BEAUTIFULLY DISHEVELLED PRETTINESS

Edward Meadham and Benjamin Kirchhoff are the designers behind London’s most talked about, up-and-coming label, Meadham Kirchhoff. Since they subverted the predictable and swapped their androgynous, deconstructed aesthetic for candy colours, girlish gimmicks and sickly sweet details back in AW10, the style set haven’t been able to stop talking about them.

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As we found out over a cup of tea in their Hackney home, despite what people think, Edward and Benjamin are not trying to be rebellious - they're just doing exactly what they want to do! No matter what's going on around them or what their detractors have to say, they do as they please. This is partly where their charm lies and is what made our design team want to collaborate with them for a second time and create a collection for spring that perfectly encapsulates their anti-fashion, visual-smorgasbord style. So if the price tag of Edward and Benjamin’s achingly beautiful mainline collection is out of your league, thank your lucky stars and get your hands on a piece from their latest collaboration quick – we don’t think they’ll be around for long!

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How did you come to work together?

Benjamin: Neither of us decided we were going to work together, it really came out of ‘I hate everything and I want this and we’re going to do it.

Edward: London used to be full of people with a kind of ingenuity about them, a resourcefulness, and that’s really disappeared. People are too afraid of the consequences of being different, of the buyers, of the recession, and are making things that will sell. The more we do this, the more we realise that we should never give up.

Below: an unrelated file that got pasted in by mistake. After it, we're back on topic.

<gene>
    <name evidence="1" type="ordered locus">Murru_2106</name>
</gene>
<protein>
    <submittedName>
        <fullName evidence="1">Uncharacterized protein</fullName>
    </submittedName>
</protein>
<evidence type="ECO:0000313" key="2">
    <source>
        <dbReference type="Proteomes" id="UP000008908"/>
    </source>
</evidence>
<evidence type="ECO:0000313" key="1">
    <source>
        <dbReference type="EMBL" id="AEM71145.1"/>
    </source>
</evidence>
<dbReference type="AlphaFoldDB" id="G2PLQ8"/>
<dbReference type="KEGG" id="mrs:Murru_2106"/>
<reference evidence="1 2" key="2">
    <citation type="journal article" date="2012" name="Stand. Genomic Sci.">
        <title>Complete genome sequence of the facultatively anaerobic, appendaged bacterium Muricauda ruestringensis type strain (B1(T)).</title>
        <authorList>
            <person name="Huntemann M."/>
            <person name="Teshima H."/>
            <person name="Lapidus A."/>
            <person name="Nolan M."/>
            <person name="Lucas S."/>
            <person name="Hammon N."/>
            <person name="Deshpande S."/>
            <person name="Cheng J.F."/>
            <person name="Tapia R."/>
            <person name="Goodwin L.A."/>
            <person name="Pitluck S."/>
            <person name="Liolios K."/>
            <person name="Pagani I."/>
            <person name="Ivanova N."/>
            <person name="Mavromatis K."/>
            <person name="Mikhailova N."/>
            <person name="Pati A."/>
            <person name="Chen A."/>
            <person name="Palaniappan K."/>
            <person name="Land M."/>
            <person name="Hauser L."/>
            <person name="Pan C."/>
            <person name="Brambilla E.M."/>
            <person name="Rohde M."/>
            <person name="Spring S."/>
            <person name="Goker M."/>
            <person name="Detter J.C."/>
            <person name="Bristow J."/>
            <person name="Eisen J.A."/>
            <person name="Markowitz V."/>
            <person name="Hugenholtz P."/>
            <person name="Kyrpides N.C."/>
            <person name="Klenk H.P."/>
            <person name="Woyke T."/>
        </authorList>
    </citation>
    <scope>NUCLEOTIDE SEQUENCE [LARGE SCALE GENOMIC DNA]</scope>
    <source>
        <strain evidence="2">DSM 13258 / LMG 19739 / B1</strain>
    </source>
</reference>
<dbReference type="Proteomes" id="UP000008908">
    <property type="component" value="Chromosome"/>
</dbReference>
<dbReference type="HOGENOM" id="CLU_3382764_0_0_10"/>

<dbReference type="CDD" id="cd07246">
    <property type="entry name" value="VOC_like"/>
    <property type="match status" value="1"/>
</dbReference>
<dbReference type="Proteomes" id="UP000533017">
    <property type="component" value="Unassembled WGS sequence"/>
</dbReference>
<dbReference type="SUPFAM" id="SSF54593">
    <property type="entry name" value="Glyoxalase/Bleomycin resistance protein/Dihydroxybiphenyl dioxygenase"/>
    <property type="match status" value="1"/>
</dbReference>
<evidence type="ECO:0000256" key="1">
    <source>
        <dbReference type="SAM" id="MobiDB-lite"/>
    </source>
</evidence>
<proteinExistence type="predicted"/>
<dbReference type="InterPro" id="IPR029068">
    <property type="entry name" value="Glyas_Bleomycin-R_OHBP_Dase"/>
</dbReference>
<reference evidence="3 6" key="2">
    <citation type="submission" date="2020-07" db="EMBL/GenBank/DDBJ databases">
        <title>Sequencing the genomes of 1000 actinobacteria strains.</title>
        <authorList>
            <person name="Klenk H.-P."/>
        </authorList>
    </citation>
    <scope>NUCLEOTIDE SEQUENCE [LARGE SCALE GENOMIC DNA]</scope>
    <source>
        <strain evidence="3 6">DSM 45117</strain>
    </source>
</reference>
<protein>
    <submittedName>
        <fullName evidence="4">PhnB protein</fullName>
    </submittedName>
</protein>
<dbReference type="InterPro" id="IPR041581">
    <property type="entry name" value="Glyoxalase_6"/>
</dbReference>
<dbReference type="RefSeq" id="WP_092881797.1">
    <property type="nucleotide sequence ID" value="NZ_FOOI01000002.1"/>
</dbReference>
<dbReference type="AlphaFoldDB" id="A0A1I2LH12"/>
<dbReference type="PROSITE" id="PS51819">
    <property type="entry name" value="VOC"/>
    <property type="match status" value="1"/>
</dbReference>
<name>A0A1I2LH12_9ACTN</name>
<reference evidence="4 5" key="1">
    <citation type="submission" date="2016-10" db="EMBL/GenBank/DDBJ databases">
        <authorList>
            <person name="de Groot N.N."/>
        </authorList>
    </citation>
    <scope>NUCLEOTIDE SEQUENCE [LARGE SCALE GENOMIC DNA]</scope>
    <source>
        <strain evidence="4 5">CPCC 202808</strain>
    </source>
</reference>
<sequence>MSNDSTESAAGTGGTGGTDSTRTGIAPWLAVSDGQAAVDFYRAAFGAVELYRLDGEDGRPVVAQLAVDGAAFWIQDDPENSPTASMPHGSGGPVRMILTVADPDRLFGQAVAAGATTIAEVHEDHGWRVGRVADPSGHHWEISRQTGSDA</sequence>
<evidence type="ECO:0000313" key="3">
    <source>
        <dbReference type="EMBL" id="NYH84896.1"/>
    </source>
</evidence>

What drives the Meadham Kirchhoff brand forwards?

Edward: We want to be independent and we want to do things in the best way that we possibly can. The presentation, the execution, the finishing, the handiwork - all of those things are really, really important to us.  We’d like to be one of the few independent designers around, who manage to do what we do now but with a lot more resources, much better hands, and with as much control as possible.

Benjamin: Last winter a lot of people didn’t get it, or didn’t like it at all, but we loved it. It was both very spontaneous and very joyful, and it was so nice not to give a damn about anything and do exactly what we wanted.

How would you describe your aesthetic?

Edward: Our Topshop collection is about this whole mix of finding anything that you think is lovely and not considering whether or not it’s tasteful, or valuable, or coherent somehow. It’s about coming across anything you like and thinking ‘yes!’

What drew you to collaborate with us?

Edward: We like the democratic aspect of it. That’s something that’s really important to us.

Benjamin: Essentially, they’re Meadham Kirchhoff designs but executed with the Topshop customer in mind, and I think that’s really interesting for us.

Where did you draw inspiration from for your latest Topshop collection?  

Edward: There was a really early Marilyn Manson and The Spooky Kids reference, tones of Riot Grrrl references, My Little Pony, and every other aspect of plastic, pink, infantile-ness. The idea of girls in general, of girls being empowered by being a girl and not trying to become androgynous in pursuit of being taken seriously is what basically inspired it.

What’s the Meadham Kirchhoff for Topshop piece that every girl should have in her wardrobe?

Edward: The tinsel skirts. We think they’re absolutely brilliant! They’re totally accessible and people will be able to wear them in a million different ways. They should be quite funny, not taken too seriously – they’re totally irreverent and they’re not to be worn with any degree of self consciousness, or seriousness. I don’t really want people to wear our pieces exactly as we intended because I think they should add their own personality to them, or it’s going to look like they’re wearing them.

Benjamin: It’s actually re-assuring to try to promote this idea of freedom, and getting rid of this ‘taste’ idea. When you see people wear your things in their own way, it’s actually so much nicer.